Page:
Title: Defeating Recurrence and resistance in AML: Multigenomic Approaches to analyse heterogeneity
Saverio MINUCCI (Italy) Istituto Europeo di Oncologia - Department of Experimental Oncology, Milan
Pier Giuseppe PELICCI (Italy) Istituto Europeo di Oncologia - Department of Experimental Oncology, Milan
Henk STUNNENBERG (Netherlands) Radboud University Nijmegen, Department of Molecular Biology, Nijmegen
Miguel A. SANZ (Spain) Fundacion para la Investigacion del Hospital Universitario La Fe de la Comunidad Valenciana, Valencia
Hughes de THE'(France) NSERM U944, CNRS/UPD UMR 7212, Institut Universitaire d'Hématologie, Hôpital St. Louis, Paris
Hartmut DOHNER (Germany) University Hospital, Ulm
Standard chemotherapy induces disease remission in the majority of Acute Myeloid Leukemia (AML) patients, but most of them relapse within 3-5 years and eventually succumb to the disease. Relapse is assumed to result from residual chemoresistant leukemic cells, and there is a strong medical need to identify disease markers that predict relapse or response to treatment. Next generation sequencing (NGS) studies have started to explore intrinsic and therapy-driven genetic heterogeneity in tumors. These studies have revealed that, in some AML patients, tumor regrowth after chemotherapy is associated with the selection, during treatment, of rare tumor subclones harboring specific DNA mutations (relapse-specific mutations), likely within the rare leukemia stem cell population. Alternatively, chemoresistance might be supported by changes in the structure of chromatin (epimutations), which are either selected (clonal selection) or acquired (adaptive response) during chemotherapy: indeed, recent studies suggest that drug-tolerant states might be partly reversible due to epigenetic alterations in resistant cells.
We will test the hypotheses that chemoresistance in AML is the consequence of the selection of rare tumor subclones harboring specific DNA mutations or epimutations, and/or the consequence of epigenome-mediated adaptation of leukemic cells to therapy, aiming at identifying genetic and epigenetic markers that are predictive of cure or relapse after standard treatment. The experimental plan includes: i) combined genomic/epigenomic analyses of pairs of primary/relapsed AML samples to identify a relapse-specific molecular signature and assess its frequency at disease onset (Discovery Phase); ii) validation of the identified molecular signature in a large cohort of primary AMLs patients who have received comparable treatment regimens and careful clinical follow-up (Validation Phase); iii) identification and functional validation of chemoresistance associated gene networks in relapsed AMLs. Key and innovative aspects of this research plan include: i) the design and implementation of NGS and digital PCR- based strategies for the identification of rare mutations and epimutations in primary AMLs; ii) validation pipelines for the assessment of their functional significance/predictive value. This work will culminate –by the end of the proposed Project- in the design of a clinical study aimed at validating our findings in AML patients, and at providing a new approach for the treatment of recurrent and resistant AMLs.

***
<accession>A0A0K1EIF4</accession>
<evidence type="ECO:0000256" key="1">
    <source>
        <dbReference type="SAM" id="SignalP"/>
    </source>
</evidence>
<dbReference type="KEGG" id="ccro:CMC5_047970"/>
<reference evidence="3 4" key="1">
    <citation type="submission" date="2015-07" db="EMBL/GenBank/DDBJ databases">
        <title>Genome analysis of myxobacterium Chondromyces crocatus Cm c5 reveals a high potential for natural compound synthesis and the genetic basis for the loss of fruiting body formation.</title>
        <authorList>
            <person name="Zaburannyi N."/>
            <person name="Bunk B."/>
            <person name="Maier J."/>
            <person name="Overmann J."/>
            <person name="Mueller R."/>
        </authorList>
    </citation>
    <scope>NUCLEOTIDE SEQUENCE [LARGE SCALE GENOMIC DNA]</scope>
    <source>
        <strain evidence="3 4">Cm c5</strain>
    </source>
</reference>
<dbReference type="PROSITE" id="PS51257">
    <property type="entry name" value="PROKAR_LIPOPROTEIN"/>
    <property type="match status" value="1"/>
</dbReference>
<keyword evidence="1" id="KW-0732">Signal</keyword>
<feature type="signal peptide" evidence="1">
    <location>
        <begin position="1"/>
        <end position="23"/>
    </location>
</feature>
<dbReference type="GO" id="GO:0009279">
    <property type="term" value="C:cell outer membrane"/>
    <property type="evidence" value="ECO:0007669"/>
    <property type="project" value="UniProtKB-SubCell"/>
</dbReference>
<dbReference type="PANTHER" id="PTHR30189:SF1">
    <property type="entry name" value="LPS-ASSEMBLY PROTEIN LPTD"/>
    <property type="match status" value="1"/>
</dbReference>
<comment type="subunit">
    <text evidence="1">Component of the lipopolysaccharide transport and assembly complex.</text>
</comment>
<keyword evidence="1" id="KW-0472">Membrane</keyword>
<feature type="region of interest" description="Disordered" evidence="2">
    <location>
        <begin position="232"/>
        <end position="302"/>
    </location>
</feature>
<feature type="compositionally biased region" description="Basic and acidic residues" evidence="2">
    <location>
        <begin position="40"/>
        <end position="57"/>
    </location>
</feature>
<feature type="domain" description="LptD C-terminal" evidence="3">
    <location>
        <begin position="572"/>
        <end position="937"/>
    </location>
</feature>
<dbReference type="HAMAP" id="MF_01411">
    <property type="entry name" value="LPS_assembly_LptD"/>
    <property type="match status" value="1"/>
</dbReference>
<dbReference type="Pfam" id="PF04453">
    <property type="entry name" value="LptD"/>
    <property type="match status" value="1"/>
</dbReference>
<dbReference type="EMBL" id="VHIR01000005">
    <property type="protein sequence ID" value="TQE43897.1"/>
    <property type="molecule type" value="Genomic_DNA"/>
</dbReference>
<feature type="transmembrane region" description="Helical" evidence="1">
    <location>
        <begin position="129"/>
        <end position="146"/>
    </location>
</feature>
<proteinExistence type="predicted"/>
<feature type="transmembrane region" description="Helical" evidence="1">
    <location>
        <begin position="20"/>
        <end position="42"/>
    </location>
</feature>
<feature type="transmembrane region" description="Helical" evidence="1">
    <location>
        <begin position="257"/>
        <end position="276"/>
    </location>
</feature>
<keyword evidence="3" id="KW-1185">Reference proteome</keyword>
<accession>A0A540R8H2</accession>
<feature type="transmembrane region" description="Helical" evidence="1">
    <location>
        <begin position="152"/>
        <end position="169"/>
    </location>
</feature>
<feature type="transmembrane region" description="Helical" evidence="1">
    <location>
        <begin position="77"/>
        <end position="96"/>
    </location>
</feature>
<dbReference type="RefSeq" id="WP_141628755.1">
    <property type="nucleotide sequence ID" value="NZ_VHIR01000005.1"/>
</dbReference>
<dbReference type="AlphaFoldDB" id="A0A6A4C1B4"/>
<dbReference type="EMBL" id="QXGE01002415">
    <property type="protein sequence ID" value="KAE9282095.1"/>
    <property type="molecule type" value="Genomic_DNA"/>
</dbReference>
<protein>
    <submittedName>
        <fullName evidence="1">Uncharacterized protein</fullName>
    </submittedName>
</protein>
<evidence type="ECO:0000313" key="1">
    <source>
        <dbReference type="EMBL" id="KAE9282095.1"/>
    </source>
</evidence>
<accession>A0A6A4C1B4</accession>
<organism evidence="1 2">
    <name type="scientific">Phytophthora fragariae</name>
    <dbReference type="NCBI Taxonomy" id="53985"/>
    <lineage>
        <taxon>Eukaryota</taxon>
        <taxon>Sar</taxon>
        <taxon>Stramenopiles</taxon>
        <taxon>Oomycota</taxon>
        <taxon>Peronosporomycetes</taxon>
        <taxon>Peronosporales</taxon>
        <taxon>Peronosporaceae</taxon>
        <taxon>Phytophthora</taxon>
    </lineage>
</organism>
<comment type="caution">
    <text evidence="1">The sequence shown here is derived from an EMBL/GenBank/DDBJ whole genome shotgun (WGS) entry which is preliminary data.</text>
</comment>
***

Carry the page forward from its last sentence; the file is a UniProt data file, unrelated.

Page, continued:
Although standard chemotherapy induces disease remission in the majority of Acute Myeloid Leukemia (AML) patients, most of them relapse and eventually die since they do not respond to therapy anymore. Therefore, there is an urgent medical need to identify disease markers predicting relapse or response to treatment.
Resistance to treatment might be associated to the selection of rare tumor cells harboring specific DNA mutations (relapse-specific mutations) that cause resistance to drugs. The alternative and/or complementary possibility is that alterations of the “epigenome” (the complex set of proteins that help to package and use DNA within the cell nucleus) are involved in the determination of resistance to drugs. DRAMA aimed to test whether drug resistance in AML is the result of mutations in DNA and/or in the epigenome. Overall, our results lead us to propose that drug resistance emerges as the consequence of both genetic and epigenetic alterations, and that -though recurrent pathways associated and functionally involved in resistance can be identified- intrinsic features of each individual leukemia shape the molecular path to resistance. Thus, this study has enabled us to identify candidate markers predicting either cure or relapse after treatment, to be tested in clinical trials.
(Project funded under JTC 2014)